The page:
Does the outcome never change if a Smith-dominated candidate is added or removed (assuming votes regarding the other candidates are unchanged)? Candidate C is Smith-dominated if there is some other candidate A such that C is beaten by A and every candidate B that is not beaten by A etc. Note that although this criterion is classed here as nominee-relative, it has a strong absolute component in excluding Smith-dominated candidates from winning. In fact, it implies all of the absolute criteria above.[specify]
Independence of irrelevant alternatives (IIA)
Does the outcome never change if a non-winning candidate is added or removed (assuming voter preferences regarding the other candidates are unchanged)?[2] For instance, plurality rule fails IIA; adding a candidate X can cause the winner to change from W to Y even though Y receives no more votes than before.
Local independence of irrelevant alternatives (LIIA)
Does the outcome never change if the alternative that would finish last is removed? (And could the alternative that finishes second fail to become the winner if the winner were removed?)
Independence of clone alternatives (cloneproof)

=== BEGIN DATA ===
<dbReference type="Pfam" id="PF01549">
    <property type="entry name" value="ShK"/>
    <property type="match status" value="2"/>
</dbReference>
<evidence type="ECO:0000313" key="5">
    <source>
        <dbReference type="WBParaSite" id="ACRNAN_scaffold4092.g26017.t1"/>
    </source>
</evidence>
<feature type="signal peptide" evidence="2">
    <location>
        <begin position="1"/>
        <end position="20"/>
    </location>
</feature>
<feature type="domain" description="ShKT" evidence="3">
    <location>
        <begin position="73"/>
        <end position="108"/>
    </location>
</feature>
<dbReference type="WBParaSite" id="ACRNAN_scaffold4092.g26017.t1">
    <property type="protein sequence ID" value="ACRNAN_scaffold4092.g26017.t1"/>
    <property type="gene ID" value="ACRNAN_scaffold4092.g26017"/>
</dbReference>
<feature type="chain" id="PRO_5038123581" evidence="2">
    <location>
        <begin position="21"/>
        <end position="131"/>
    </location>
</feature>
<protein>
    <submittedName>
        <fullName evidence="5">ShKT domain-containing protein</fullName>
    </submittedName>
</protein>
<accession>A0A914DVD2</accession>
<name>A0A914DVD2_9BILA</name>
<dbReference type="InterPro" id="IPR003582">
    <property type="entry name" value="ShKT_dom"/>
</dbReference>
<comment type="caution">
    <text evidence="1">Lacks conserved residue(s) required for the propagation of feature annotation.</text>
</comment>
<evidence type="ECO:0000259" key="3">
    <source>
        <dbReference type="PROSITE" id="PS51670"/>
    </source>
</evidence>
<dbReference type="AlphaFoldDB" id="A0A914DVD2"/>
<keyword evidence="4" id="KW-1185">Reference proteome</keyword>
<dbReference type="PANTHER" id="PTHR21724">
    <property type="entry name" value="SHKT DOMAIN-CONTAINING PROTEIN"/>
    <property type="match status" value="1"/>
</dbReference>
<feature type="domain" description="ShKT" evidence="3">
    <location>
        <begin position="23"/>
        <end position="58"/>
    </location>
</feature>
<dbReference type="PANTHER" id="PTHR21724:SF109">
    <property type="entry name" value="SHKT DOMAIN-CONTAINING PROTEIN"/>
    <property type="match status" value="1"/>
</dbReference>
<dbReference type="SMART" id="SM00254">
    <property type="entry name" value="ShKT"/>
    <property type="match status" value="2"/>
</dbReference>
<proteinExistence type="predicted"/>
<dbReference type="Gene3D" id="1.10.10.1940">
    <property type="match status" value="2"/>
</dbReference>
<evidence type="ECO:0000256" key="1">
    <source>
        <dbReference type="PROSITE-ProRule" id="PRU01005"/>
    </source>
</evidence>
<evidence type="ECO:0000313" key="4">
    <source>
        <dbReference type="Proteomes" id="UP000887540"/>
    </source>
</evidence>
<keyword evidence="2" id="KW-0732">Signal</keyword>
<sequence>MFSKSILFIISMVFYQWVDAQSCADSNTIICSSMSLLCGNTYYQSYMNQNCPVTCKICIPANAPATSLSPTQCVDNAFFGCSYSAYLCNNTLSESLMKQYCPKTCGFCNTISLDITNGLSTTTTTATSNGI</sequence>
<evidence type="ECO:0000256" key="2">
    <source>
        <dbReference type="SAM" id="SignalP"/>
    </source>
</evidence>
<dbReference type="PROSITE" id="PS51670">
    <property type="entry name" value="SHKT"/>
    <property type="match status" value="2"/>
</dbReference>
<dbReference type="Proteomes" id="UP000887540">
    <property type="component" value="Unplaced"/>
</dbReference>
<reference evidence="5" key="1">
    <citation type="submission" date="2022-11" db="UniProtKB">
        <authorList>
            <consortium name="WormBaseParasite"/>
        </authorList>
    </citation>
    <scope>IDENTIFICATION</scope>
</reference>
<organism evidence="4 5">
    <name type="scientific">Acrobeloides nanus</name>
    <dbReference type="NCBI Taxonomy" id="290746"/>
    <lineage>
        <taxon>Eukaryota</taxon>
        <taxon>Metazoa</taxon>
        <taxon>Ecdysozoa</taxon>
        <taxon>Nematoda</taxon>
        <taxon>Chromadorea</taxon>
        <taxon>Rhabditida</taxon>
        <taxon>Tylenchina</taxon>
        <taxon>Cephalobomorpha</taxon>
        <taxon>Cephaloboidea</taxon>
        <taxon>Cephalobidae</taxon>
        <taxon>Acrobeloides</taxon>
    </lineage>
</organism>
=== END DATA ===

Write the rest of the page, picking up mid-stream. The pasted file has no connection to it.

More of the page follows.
Does the outcome never change if non-winning candidates similar to an existing candidate are added? There are three different phenomena which could cause a method to fail this criterion:
Spoilers
Candidates which decrease the chance of any of the similar or clone candidates winning, also known as a spoiler effect.
Teams
Sets of similar candidates whose mere presence helps the chances of any of them winning.
Crowds
Additional candidates who affect the outcome of an election without either helping or harming the chances of their factional group, but instead affecting another group.
Monotonicity criterion (monotone)
If candidate W wins for one set of ballots, will W still always win if those ballots change to rank W higher? (This also implies that you cannot cause a losing candidate to win by ranking them lower.)